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OMG turbulence broght down french jet!!

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posted on Jun, 1 2009 @ 07:32 PM
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Originally posted by Freeman
Thing is, if it crashed it crashed in the ocean, is it possible to survive jump to water from such altitude?

I reckon if your a hard cookie, you COULD theoreticaly survive impact into water if you jump standing/verticaly



I don't think so. I've jumped out of airplanes 200+ times, and have watched on separate occasions when two people went in, and been in a plane crash of a twin engine beech tail dragger.

1) Flight level 350 is 35,000 feet... The air temperature goes down 3 degrees for every 1000 feet you go up... If it was 70 deg F on the ground it is 35 below zero at altitude combine that with 400 mph wind speed... what would be the wind chill temperature? Good luck.

2) 1/2 of the worlds air lies below 10,000 feet You are not supposed to fly above (or is 12,500? that without pressurization or oxygen... When we would jump at 15,000 we all be feeling the altitiude (giddy) but none of us would admit it. (There was a time limit, no longer than 20 minutes or so above 10,000...but its been a few decades so sorry for not recalling the details) Oh and even on HOT summer days it is COLD.

3) In freefall head first one attains over 200 mph... Water would be a like a ROCK at 200 mph...




posted on Jun, 1 2009 @ 08:09 PM
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Originally posted by Aim64C

Of course - by that same token, I don't trust a lot of the commercial aircraft - particularly the older, fatigued airframes. You've got a lot of former military people working on those birds, and they are used to the 100% materials inspection that goes along with milspec products. The civilian end of the bargain isn't 100% screened, and with the horror-stories to be told about military aviation... it doesn't make me incredibly confident with the commercial industry.



The aircraft is a relatively new one. It was delivered to air france in 2005.


The registration of the missing plane is F-GZCP. It was built and delivered to Air France in 2005.

The aircraft had made 18,870 flights and its last maintenance check in the hangar took place on 16 April 2009, according to Air France.


So, fatigue failure can be ruled out.

guardian



posted on Jun, 2 2009 @ 12:49 PM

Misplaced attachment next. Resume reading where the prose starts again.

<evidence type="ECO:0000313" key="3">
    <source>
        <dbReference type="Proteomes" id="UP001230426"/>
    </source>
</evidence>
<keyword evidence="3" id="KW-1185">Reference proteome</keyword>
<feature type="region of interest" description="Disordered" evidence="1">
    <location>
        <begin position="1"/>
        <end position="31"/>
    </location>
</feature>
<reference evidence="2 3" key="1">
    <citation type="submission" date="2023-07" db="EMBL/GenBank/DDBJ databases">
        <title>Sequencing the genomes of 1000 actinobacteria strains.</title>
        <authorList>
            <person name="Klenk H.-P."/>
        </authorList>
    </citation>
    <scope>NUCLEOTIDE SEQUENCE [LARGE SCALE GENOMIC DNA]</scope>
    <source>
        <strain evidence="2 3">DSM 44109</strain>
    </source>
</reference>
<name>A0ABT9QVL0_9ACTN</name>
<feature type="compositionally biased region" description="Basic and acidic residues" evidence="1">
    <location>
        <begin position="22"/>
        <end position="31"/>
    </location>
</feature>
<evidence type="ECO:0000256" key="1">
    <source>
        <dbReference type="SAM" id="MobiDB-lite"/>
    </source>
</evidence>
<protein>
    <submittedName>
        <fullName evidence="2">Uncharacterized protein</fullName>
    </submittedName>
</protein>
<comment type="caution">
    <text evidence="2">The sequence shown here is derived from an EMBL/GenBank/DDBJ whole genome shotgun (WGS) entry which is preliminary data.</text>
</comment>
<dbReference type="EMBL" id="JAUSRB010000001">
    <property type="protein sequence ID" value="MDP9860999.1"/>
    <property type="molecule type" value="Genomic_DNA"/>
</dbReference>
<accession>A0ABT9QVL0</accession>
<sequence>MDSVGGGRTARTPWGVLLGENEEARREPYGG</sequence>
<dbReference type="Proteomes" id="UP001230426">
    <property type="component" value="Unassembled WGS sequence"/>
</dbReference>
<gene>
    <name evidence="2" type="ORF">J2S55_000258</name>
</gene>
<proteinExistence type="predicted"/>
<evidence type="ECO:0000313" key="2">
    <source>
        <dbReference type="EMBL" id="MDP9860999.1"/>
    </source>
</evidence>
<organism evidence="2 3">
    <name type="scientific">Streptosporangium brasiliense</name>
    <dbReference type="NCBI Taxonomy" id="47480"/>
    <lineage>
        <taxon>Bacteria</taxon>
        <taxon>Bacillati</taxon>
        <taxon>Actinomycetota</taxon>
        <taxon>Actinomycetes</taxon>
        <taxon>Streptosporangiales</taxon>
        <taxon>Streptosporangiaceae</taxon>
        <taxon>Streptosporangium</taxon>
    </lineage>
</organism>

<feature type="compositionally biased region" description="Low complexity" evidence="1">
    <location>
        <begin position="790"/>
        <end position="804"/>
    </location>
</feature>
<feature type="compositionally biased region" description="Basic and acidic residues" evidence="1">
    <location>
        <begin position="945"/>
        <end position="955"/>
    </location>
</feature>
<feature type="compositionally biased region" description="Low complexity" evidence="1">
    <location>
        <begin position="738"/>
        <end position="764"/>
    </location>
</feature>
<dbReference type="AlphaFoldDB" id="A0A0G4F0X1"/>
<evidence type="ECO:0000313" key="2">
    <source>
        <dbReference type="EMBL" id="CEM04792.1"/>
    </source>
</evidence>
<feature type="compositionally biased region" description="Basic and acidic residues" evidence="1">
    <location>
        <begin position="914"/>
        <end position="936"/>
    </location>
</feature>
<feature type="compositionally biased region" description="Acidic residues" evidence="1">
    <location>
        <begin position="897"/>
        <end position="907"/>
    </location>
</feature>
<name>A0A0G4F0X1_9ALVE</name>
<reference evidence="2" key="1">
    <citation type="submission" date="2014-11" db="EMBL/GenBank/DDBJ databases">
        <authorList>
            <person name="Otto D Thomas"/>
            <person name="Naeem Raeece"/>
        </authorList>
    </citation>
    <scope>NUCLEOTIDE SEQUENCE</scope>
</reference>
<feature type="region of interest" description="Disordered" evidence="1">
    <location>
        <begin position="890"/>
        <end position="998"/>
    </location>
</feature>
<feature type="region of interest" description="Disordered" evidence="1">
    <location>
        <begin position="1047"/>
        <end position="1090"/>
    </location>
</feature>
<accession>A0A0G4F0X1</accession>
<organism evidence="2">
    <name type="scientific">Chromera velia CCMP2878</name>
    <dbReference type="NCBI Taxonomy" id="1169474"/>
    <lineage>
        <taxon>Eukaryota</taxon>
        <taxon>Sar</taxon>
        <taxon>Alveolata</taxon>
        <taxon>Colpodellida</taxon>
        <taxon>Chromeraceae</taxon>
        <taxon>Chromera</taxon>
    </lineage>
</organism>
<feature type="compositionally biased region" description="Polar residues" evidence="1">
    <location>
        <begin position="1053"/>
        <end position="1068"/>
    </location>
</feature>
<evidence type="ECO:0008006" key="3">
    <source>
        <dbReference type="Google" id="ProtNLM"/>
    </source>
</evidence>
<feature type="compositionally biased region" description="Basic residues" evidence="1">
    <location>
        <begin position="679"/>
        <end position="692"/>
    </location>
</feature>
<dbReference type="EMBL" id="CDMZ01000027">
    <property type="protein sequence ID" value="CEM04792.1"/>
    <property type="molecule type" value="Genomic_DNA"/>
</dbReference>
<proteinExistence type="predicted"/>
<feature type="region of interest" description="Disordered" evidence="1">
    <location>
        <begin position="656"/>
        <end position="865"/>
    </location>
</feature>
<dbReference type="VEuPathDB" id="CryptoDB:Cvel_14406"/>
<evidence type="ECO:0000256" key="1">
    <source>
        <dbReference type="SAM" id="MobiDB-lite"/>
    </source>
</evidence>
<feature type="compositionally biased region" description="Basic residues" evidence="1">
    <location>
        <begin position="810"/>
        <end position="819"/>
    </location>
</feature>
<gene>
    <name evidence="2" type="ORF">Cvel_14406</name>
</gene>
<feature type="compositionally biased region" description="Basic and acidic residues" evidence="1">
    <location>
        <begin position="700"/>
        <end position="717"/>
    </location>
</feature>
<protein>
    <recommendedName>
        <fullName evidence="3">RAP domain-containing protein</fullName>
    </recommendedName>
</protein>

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Originally posted by peacejet


The aircraft is a relatively new one. It was delivered to air france in 2005.


The registration of the missing plane is F-GZCP. It was built and delivered to Air France in 2005.

The aircraft had made 18,870 flights and its last maintenance check in the hangar took place on 16 April 2009, according to Air France.


So, fatigue failure can be ruled out.

guardian


With due respect, those figures do not match up.

18,870 flights over 4 years means the aircraft was flying on average of 13 times a day, assuming it was never withdrawn from service during that period.

Which means its average leg time was less than 2 hours, again assuming it was in continuous service, with no turn-around time. If you start adding in the time the aircraft was not in service (maintenance, down time et al) and turn-around time, the average leg duration drops even more.

Thats just stupid.



posted on Jun, 2 2009 @ 01:49 PM
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I Think they mean 18,870 flight hours which is about 2400 to 2500 flights over 4 years ( Feb 2005- Jun 2009)



posted on Jun, 2 2009 @ 02:00 PM
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just heard on the news which i missed mostly but the last bit said: there were about FIVE failures which were reported one after another



posted on Jun, 4 2009 @ 03:51 AM
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Originally posted by Freeman
Thing is, if it crashed it crashed in the ocean, is it possible to survive jump to water from such altitude?

I reckon if your a hard cookie, you COULD theoreticaly survive impact into water if you jump standing/verticaly


you're a dweeb. water doesn't compress, hitting water at the speed you would be falling would be like hitting concrete. next time think before posting

 
Mod Edit: Please Review the Following Link: Courtesy Is Mandatory

[edit on Thu Jun 4 2009 by Jbird]



posted on Jun, 4 2009 @ 09:02 AM
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Originally posted by Freeman
just heard on the news which i missed mostly but the last bit said: there were about FIVE failures which were reported one after another


If the aircraft was undergoing a major failure, you would expect multiple reports - for example, an electrical bus failure will trigger its own report, and each of the systems that rely on the electrical bus failure will trigger their own reports, and then each of hte monitoring systems....

Its one of the ways to determine if the failure report is genuine or a spurious error itself.



posted on Jun, 4 2009 @ 10:24 AM
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reply to post by RichardPrice
 


All flights were long range flights. So, you can imagine the amount of time that the plane would have been up in the air.



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